Michael Jordan was a good baseball player and a great basketball player. Tim Tebow won a National Football Championship with the Florida Gators and then pursued a professional career in baseball. Some of our world’s best athletes demonstrate how a solid base of strength, speed, agility, and coordination can translate across different sports.
Research in youth sports has shown for several years that exposing young athletes to different sports optimizes their performance and reduces injury risk in later adolescence and young adulthood. By playing multiple sports, the athlete learns the fundamental movement skills that allow them to excel at performing a specific sport later on.
Chris Powers, a physical therapist from USC, identified some of the essential athletic movements across sports. At Impact Physical Therapy, we have developed our Elevate “Return to Sport” protocol around these fundamental skills when deciding if an athlete is at their peak potential or ready to return to playing after an injury.
What it Takes to Succeed
There are several abilities an athlete must possess in order to succeed in competition. They include strength, power, speed, agility, coordination, and balance to name a few. Many of these skills build upon one another. For example, a lack of balance can impair a gymnast’s ability to coordinate a floor routine or stick the landing from the balance beam. On the other hand, a soccer player with good coordination and strength can out-maneuver multiple defenders to score a goal.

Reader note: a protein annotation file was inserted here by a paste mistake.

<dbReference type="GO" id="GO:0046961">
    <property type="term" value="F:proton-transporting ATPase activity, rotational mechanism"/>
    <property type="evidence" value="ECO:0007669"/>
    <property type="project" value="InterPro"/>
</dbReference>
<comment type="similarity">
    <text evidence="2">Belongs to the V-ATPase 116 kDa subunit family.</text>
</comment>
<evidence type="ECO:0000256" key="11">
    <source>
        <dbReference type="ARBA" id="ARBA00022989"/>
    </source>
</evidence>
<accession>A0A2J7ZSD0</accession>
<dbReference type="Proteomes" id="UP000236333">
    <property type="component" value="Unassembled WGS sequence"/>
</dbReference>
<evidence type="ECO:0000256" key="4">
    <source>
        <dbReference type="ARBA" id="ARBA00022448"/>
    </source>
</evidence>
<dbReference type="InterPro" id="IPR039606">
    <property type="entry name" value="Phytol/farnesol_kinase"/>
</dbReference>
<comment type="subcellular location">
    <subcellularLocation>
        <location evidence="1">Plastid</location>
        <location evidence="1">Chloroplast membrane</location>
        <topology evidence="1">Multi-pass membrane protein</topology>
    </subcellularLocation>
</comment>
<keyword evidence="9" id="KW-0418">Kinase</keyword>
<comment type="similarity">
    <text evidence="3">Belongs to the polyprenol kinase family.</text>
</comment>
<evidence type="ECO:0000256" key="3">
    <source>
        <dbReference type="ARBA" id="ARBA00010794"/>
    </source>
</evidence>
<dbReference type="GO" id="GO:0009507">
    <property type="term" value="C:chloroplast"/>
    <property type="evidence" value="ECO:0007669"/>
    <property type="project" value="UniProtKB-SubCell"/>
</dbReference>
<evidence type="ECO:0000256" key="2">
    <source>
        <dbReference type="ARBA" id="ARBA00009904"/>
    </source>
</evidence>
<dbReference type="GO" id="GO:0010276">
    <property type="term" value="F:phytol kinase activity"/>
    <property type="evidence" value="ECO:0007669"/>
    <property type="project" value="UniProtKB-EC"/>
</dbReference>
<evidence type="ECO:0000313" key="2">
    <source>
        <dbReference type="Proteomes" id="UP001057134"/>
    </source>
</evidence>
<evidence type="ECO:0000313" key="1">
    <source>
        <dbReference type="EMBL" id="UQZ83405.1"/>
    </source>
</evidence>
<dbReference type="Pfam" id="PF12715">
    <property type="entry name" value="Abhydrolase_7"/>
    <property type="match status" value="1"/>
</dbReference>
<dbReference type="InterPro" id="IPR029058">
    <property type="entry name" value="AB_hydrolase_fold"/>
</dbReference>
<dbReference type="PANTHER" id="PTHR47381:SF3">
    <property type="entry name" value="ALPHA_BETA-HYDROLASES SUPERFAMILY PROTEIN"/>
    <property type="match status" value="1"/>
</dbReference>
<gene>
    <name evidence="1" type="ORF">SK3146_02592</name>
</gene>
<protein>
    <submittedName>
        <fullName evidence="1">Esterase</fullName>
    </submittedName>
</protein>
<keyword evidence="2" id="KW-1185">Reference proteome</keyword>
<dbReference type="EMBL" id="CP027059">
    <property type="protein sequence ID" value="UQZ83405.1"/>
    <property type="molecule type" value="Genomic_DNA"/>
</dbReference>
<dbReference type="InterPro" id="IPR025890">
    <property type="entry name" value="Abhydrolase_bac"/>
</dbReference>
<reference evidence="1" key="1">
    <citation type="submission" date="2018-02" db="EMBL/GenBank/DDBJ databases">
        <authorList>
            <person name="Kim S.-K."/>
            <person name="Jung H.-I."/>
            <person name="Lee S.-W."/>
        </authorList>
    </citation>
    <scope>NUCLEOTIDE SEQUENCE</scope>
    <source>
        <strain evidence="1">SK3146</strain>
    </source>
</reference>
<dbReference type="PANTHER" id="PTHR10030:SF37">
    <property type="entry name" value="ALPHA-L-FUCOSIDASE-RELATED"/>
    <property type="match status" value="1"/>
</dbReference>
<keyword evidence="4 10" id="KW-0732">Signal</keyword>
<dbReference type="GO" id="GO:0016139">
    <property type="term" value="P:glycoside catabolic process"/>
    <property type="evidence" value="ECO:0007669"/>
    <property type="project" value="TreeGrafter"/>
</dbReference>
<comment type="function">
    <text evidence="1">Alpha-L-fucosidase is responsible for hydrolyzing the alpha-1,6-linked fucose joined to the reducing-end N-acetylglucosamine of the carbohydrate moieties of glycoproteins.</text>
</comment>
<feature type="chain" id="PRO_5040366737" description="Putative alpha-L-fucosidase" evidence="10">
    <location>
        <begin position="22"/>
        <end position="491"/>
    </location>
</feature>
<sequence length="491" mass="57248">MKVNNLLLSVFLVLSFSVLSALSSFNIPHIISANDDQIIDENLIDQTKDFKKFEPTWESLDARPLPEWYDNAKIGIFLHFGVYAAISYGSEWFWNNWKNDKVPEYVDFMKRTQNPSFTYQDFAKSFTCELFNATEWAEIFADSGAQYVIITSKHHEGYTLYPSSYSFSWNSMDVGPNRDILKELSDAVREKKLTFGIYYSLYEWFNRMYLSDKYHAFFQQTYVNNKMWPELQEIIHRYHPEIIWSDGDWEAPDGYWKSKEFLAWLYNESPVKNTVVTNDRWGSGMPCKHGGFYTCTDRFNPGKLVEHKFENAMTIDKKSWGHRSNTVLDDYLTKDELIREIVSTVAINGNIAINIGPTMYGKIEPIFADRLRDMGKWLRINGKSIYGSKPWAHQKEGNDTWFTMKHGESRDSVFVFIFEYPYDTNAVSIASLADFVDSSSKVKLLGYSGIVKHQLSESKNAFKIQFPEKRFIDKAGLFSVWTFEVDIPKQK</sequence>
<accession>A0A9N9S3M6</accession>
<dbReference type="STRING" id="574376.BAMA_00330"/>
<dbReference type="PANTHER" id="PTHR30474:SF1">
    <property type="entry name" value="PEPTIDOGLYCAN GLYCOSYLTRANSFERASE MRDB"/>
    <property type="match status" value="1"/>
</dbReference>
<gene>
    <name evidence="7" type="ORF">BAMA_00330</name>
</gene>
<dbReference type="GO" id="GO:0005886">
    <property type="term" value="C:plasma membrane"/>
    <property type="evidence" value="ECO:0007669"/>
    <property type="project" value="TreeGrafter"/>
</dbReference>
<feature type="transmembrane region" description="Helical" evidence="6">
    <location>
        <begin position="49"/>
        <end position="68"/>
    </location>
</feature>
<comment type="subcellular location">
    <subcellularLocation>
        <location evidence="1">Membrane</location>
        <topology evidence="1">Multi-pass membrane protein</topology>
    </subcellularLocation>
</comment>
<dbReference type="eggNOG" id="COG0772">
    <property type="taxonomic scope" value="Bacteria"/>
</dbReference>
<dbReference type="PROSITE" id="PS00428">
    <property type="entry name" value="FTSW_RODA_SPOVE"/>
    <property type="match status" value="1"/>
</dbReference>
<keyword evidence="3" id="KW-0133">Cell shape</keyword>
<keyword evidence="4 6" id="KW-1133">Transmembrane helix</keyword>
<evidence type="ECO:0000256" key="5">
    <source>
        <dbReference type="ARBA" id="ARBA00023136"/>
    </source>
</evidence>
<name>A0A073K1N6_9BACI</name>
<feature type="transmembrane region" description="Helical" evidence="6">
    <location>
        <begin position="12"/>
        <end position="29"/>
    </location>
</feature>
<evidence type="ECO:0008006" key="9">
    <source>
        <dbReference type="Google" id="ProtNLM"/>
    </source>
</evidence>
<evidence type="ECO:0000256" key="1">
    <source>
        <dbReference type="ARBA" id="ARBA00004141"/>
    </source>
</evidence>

When our physical therapists assess an athlete’s movement, there are several components they measure with each component of athleticism. They evaluate the alignment and movement strategies that the athlete uses. They listen to how well the athlete absorbs shock from jumps, hops, or stopping from an all-out sprint. And, they often film these movements to show an athlete their areas of strengths and weaknesses as well as track progress through an injury rehab process.
Check out some sample photos below to see how some athletes may have appropriate and inappropriate movement strategies that will affect their athletic performance:
Landing from a Vertical Jump:
Landing with Repeated Forward Hops:
Deceleration from a Forward Sprint:
Lateral Cut from an All-Out Sprint:
As you may have noticed, there are some common errors that these athletes make through the different skills, A knee that dives inward can place the athlete at an increased risk for ACL tear or meniscus injury. An upper body that is leaning too far laterally can expose the athlete to unnecessary forces if they make contact with an opponent. Likewise, when an athlete utilizes the strength and power of their hip muscles, they achieve more solid balance and are ready to focus on the sport rather than how their bodies are moving.
Many of these photos are from the same athletes who received six to eight weeks of sport-specific training with our physical therapists. As you can tell, the improvements are dramatic.
Need an Evaluation?
If you are concerned about your athletic performance or your child’s, we invite you to schedule a session with one of our therapists.
You can also check out our “Elevate” page on our website (impactpthillsboro.com) to learn more about our sport performance program.